Wednesday, May 21, 2014

Drawered


Here is a pile of drawer parts that I cut out using my box joint jig and table saw. All told I had about 15 minutes in setup and about 45 minutes in cutting out the box joints and grooves for the plywood bottom. The hardest part about the whole process was just keeping the pieces straight so that I could cut them correctly. Because I am putting a face on the drawer, I didn't worry about any square holes that might be showing though I did put them so that the face would cover up the front facing ones. Later as I was test fitting everything, I did discover two pieces that had incorrectly cut box joints. One had the right spacing but the grooves for the corresponding fingers to seat in were too shallow. I must have gotten a chunk of debris underneath the piece as I was cutting it. The other one had the spacing off from the beginning so I must have had a chunk of debris between the piece and the stop block. So I had to put my dado blade back on, fix the one part and make another part and all was well.


Forgive the messy garage. It needs a good cleaning when all this is over with. In this picture I have everything glued and assembled. The clamps were to tweak the drawers a bit so that they were all square. Because I don't have nearly enough clamps to hold everything until the glue dries, I tacked the drawers together with my brad nailer just to hold the pieces in place while I got all the pieces put together. That worked pretty well. The left and right drawers are the top two drawers that go around the water lines and the p-trap drain assembly of the sink. The middle one is the bottom drawer which just has to go around the incoming water lines.


This picture just shows the top two drawers and how they are notched around the p-trap and water lines. I think this setup will make the vanity much more space efficient than a comparable one that you can get at a furniture store which typically has two or three small drawers on one side and a large open bay taking up most of the room. At least in our bathrooms, the large open bay has a myriad of stuff strewn across the bottom and nothing above it all the way to the sink.


Here I am beginning to install the decorative face plates onto the drawers. I just used a wooden paint stir stick as a shim and put some double sided tape on the drawer front. I then held the face plate up in place with the proper gap and pushed onto the double sided tape. I then opened the drawer and put some clamps to hold everything securely while I drilled and screwed the face on from the inside of the drawer. Everything lined up well and I am pleased with the results.


Here is a picture of the completed vanity complete with drawer handles. I am very happy with how things turned out. Other than plumbing the thing, making the vanity has been pretty straight forward with no real problems. The handles that I used were evidently some cheap ones from China because the threads were horrible. I know this because the screws they sent were too short and I had to go get some longer ones. Although I found some 8-32 screws in the right length, they wouldn't thread into the handles despite the thread pitch being identical. I checked 4mm metric ones and they didn't have the correct thread pitch so I know they were 8-32 threads. So I had to buy a tap and chase the threads out and everything went together smoothly.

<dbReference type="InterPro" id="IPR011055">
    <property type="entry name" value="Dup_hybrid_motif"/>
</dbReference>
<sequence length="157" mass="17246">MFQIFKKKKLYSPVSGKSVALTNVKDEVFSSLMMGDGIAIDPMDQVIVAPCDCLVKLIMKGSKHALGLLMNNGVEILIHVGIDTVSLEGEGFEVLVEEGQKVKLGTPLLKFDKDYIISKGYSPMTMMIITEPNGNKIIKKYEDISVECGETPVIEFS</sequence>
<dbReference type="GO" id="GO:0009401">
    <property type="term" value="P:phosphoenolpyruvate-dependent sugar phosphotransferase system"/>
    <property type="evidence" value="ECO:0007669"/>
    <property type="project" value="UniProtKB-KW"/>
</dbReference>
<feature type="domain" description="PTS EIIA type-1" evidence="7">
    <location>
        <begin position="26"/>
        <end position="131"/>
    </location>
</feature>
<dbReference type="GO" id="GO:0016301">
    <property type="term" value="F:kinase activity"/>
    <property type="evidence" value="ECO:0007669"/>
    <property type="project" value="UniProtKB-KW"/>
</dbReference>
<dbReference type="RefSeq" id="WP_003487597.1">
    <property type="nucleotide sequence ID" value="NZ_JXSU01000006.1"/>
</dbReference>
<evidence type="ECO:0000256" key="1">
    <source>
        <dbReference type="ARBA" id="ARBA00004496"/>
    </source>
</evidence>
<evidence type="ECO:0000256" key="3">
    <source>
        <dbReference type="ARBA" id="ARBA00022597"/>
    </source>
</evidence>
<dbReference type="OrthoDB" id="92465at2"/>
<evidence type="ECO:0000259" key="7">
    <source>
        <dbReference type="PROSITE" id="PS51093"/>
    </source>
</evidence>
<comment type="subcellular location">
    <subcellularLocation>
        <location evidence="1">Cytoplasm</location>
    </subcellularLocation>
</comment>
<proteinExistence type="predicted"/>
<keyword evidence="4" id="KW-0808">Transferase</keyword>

6 comments:

Ron said...

It's looking good. If I ever rebuild our vanity, I'd like to do similar drawers. Even with the big notch, there still appears to be a lot of room.

Ed said...

Ron - Although there is less room than a store bought vanity of the same size, we can fit more stuff in it because it stores stuff more efficiently. I ended up cutting some 1/4" dividers out of some scrap plywood I had and dividing the top drawer up into compartments to keep all the little items from jumbling up and having to search for things. I just hot glued those in place so we can change them as needed.

Overall, I am pleased with the outcome and would do it again if we remodel one of our other bathrooms. I am now thinking about doing a minor garage remodel and building some drawers to store stuff in thanks to your comment awhile back. My woodworking stuff is very inefficiently stored and takes up a lot of space. I need to fix that as well as get it in cabinets and drawers so that it isn't always caked with dust whenever I go to use it.

edifice rex said...

Wow! very nice! that's gonna be one really nice bathroom.

roaring40 said...

How do you fill it. And what happens if it over runs. Is there a runoff slope and hole to take the inevitable spills.
I will say this you are certainly going the extra. :-)

woodysrockyridge said...

I really like that vanity! Some very nice work Ed. Retirement seems to work very well for you.

Ed said...

Edifice Rex - I'm really pleased with how it turned out. I think I have a couple more posts before the final reveal but it is definitely one of those bathrooms that grabs my attention when I see them in other homes. Now I have one too.

Vince - There is a faucet not shown that was installed later. The original one we bought didn't work so we had to buy another one and it took a while for it to arrive and get installed. More on that in another post. One disadvantage of a basin sink is that there isn't any overflow except the floor. Since it is in our master bathroom where only my wife and I are using it, I figured that we can be pretty certain that either we will stop the water before it reaches that point or won't leave the faucet running when the drain is closed.

Woody - I never thought I would retire with kids in the house but now that I have, I've been enjoying myself. But I know I will get bored when the little one makes it to school and I will either have to step up my game in one or more of my hobbies or go back to work. I'm hoping for the former!